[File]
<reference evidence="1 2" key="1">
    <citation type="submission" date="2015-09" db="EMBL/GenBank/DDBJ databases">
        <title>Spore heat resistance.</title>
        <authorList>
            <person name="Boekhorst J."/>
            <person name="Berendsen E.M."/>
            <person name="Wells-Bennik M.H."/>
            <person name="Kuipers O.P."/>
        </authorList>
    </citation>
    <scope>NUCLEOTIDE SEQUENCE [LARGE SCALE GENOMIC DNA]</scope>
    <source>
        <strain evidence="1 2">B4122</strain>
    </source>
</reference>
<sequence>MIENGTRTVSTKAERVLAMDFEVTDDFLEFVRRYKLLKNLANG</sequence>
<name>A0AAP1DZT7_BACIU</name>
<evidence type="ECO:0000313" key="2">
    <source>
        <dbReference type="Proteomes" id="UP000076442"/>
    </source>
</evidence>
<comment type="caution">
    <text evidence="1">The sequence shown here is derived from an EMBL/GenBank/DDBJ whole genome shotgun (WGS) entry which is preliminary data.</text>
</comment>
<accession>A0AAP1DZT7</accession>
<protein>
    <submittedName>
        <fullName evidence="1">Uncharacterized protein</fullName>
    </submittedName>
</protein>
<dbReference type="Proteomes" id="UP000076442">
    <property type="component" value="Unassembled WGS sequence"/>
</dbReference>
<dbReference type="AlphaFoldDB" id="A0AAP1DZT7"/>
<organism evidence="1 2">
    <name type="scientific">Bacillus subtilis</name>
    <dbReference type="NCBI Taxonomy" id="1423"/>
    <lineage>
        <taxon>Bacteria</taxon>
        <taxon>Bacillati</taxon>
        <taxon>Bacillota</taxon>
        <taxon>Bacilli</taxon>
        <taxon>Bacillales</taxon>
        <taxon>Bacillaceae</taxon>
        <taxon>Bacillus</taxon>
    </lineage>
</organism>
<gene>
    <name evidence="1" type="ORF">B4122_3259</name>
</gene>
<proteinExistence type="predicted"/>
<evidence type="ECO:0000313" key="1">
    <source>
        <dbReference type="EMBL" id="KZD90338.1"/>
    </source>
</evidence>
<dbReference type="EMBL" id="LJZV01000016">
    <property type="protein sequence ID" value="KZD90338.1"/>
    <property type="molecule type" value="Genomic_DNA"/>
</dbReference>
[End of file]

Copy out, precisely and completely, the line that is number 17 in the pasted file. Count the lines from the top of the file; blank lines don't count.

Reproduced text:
<name>A0AAP1DZT7_BACIU</name>